Many of the stages play out similarly to Sonic games that came before and after it, though there are a few gimmicks that are employed here, some of which have been seen previously. One is the addition of rocket shoes that will propel you through the air for a short period of time. The snow stages feature a snowboard that can be used to traverse steep hills in a hurry, and is generally quite entertaining during the brief time you get to spend with it. There are a few others like spring shoes and an underwater fin that can be acquired as well. Some of them can only be used by certain characters, so playing as both Sonic and Tails might yield a slightly different adventure during each stage.
Aside from just reaching the goal at the end, you’ll also encounter power up boxes that have a picture of a Chaos Emerald in them. If you smash one of these boxes when you have 50 rings or more, you’ll be taken to a special stage in hopes of acquiring one of the emeralds. Some of the special stages are just like the normal levels, except they play out more like labyrinths in design. Others will have you flying a plane to try to obtain as many rings as you can before you reach the finish line. I found these to be a bit tricky, since the plane is so big, it obstructs much of your view, making ring collection difficult.
As a whole though, Triple Trouble is not a difficult game, not to mention a short one. It was originally intended to be played in one sitting, so a quick playthrough for each character while trying to obtain all of the Chaos Emeralds does not take long at all. Once you finish, there’s not much reason to come back to it apart from doing a speed run or something.
When you get hit by an enemy, rather than losing all of your rings, you’ll only be deprived of about 30 of them. Unless you hit spikes, in which case 50 will be taken from you. So stockpiling rings will net you a number of hits before you meet your demise, plus you can still pick some of them up again after they are dropped. This is balanced out slightly by your inability to see very much above or below you. Many of my lost lives were as a result of thinking there was a platform below me when it was actually just a pit or row of spikes, though this is slightly less of an issue for Tails since you can fly over most things.
Old school Sonic fans should enjoy Triple Trouble, despite how derivative it is of older entries. One thing to keep in mind, though, is that it has been re-released numerous times over the years. If you own the Gamecube or PC versions of Sonic Adventure DX, this game can be found on there as a bonus. Likewise, the Gamecube version of Sonic Gems Collection has it as well. If all you care about is playing all of the Sonic titles in the most cost effective means necessary, this is probably not the way to go. However, it’s much easier to bear than playing it on the Game Gear over again, so if you want to take it on the go, this will be the ideal version.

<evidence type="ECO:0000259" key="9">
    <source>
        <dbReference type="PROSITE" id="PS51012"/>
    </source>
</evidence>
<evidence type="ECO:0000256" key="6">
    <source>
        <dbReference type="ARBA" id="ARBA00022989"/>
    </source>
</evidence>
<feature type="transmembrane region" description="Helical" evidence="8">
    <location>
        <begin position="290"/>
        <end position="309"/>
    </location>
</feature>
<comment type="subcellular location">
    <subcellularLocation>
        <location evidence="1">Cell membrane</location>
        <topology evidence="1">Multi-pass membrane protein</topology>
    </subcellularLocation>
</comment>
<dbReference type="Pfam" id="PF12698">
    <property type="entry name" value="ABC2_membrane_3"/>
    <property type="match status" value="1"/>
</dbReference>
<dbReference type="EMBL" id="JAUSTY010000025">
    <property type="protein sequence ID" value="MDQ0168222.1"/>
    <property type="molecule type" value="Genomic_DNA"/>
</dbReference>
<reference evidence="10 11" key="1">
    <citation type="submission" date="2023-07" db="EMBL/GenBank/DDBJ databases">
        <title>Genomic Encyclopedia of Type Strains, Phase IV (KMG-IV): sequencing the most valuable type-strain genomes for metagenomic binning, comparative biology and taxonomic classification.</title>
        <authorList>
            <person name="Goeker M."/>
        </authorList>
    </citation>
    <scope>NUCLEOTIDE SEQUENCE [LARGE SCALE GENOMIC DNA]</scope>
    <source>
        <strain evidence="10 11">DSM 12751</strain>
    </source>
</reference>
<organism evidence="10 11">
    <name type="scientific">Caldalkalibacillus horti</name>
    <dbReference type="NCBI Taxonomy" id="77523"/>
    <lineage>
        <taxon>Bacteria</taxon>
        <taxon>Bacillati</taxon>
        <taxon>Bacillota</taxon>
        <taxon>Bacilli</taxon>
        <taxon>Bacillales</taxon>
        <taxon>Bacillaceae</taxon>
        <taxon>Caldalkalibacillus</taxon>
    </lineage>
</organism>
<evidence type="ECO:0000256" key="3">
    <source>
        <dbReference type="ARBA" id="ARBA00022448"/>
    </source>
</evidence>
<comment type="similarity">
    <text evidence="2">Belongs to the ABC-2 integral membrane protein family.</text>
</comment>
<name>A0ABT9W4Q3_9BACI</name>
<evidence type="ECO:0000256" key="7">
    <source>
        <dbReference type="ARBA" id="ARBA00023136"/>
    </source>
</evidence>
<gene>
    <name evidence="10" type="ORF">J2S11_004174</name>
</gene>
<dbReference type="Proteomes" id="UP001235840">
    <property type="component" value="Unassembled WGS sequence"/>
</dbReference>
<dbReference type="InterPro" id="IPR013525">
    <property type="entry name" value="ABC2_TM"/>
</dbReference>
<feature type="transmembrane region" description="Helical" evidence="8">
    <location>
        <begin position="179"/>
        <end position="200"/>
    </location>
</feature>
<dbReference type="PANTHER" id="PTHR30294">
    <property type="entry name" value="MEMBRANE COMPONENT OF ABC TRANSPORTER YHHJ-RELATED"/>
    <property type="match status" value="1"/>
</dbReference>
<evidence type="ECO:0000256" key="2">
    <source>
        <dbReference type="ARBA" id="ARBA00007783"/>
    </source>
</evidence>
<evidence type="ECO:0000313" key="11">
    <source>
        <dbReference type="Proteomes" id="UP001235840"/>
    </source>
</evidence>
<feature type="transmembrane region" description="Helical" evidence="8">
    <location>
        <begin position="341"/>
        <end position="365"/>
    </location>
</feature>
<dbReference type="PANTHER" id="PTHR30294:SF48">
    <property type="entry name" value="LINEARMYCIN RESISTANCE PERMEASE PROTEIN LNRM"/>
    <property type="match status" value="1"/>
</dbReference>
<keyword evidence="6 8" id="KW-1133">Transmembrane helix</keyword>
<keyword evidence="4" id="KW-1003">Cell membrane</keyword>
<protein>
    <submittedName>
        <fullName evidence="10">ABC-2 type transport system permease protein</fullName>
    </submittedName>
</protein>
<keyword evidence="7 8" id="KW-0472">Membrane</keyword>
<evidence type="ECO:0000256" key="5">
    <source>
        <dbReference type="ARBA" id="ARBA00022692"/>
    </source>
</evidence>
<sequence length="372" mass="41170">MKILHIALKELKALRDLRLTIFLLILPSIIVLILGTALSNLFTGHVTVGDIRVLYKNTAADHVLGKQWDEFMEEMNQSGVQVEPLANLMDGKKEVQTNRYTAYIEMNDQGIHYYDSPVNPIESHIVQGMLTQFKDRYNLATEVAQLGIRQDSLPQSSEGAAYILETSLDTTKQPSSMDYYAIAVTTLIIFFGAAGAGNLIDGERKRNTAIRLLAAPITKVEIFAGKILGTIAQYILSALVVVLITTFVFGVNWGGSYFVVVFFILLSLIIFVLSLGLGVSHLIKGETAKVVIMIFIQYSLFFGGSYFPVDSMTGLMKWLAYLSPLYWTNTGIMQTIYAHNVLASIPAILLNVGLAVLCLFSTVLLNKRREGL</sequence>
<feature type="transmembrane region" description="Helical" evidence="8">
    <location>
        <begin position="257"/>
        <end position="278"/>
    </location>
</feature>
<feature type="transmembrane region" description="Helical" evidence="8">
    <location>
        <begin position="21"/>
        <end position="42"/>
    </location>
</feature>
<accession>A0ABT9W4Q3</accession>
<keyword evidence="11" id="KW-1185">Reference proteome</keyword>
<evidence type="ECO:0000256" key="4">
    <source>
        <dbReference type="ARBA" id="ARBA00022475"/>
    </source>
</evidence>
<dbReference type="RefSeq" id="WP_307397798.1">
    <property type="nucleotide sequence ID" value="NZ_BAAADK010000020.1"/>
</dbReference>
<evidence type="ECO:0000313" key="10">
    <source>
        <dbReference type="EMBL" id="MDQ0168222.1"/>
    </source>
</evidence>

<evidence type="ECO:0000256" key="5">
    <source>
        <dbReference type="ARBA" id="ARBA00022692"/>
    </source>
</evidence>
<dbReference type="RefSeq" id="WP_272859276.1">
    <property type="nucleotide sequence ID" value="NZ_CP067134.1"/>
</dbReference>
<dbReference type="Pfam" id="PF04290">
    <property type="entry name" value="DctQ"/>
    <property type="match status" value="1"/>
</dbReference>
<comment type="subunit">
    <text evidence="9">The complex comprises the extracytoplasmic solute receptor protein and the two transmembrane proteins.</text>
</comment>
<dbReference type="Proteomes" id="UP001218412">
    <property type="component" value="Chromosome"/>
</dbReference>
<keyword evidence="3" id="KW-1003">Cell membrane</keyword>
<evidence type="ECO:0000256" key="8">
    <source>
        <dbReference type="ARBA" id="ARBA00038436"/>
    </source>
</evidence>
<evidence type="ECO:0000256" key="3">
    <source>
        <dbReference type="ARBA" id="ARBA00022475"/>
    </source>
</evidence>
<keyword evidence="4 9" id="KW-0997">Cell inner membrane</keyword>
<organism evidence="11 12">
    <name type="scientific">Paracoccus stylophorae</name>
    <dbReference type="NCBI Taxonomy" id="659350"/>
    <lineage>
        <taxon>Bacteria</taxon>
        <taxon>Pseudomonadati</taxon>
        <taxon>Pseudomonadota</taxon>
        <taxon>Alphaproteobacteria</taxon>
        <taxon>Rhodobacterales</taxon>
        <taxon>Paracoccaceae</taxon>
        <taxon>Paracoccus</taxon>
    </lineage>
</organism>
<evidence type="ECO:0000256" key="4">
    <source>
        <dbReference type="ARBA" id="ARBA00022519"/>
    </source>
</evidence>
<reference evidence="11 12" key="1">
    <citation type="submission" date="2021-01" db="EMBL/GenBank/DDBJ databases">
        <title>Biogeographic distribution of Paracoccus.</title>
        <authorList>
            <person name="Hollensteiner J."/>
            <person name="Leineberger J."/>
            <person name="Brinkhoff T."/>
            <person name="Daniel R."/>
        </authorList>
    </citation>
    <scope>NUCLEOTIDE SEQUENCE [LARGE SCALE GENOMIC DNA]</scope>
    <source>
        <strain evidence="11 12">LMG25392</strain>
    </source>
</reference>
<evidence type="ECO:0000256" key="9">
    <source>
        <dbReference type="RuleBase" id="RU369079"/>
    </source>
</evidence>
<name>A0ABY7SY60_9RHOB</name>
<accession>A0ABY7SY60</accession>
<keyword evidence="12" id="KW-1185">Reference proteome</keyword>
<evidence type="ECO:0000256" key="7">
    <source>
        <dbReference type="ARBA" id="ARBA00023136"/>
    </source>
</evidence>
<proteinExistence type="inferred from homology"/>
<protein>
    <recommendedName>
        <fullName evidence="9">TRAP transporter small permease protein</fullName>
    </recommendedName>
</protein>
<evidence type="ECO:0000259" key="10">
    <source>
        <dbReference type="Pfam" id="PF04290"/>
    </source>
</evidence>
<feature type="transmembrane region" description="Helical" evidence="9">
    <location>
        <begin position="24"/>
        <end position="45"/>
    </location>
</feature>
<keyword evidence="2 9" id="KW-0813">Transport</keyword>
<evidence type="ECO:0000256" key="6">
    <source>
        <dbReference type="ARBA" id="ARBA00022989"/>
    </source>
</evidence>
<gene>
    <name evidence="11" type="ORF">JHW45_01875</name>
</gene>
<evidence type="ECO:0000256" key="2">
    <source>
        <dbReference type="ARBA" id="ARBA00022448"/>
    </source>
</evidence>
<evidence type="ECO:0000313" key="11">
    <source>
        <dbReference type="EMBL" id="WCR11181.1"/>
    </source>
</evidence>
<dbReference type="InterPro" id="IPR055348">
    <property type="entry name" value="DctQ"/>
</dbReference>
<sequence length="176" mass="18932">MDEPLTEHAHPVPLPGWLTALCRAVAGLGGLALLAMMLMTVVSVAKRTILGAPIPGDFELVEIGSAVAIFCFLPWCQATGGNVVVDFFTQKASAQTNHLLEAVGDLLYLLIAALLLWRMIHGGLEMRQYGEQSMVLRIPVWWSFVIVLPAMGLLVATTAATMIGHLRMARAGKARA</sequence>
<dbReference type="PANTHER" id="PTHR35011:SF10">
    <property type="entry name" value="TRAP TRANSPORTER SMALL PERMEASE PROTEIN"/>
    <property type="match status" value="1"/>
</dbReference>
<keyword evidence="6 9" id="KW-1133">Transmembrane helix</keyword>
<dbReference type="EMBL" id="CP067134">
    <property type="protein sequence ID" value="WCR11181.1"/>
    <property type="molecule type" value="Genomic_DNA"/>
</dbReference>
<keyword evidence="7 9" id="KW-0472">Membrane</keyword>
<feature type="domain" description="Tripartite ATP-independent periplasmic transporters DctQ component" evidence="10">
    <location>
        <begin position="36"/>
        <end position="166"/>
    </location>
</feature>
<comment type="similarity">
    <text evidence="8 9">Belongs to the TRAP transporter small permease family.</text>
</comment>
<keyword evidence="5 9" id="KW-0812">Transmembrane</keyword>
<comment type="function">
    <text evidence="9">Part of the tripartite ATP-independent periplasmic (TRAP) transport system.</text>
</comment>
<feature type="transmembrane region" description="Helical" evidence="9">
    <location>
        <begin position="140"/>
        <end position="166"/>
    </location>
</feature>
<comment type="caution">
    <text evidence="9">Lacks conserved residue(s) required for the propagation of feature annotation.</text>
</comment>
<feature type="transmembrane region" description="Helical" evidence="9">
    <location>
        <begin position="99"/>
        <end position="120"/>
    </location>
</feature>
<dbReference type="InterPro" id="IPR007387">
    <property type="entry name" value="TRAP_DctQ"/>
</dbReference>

One of the things added for the Virtual Console version, which I’ve noticed popping up in updates to some of my ambassador games (like Metroid), is the addition of restore points. In most VC games, if you decide to quit a play session, the game would generally start you back to where you last were when you initially decided to stop playing. Now, you can create a restore point, or a saved state as it is sometimes referred, and load back to whatever point you wish. I found myself doing this whenever I began a new level or checkpoint so I didn’t have to risk my lives and starting all over at the beginning again. In all reality, this really isn’t necessary given the ease of the title, but I like having this option available to me regardless.
Appeal Factor: Great
Final Score: Enjoyable Game!
Short Attention Span Summary
Sonic the Hedgehog: Triple Trouble rises up from the Game Gear ashes to remind us how fun it is to play a Sonic title in 2D and on the go. While not a particularly stand out entry in the franchise as a whole, it’s a fun romp through familiar territory and fans will be delighted to know that this is one of the better versions that exist out there. Despite being a straight port with a few extra bells and whistles, it looks and sounds better on the 3DS system and the ability to adjust how it looks as well as create save states is icing on the cake. Triple Trouble can be found in numerous Sonic compilations, including the Sonic Gems Collection, so if you already own those there isn’t much incentive to upgrade. On the other hand, if you are a big Sonic fan and must simply take this on the go, this is definitely worth picking up. Hopefully, Sonic’s other Game Gear titles will follow suit.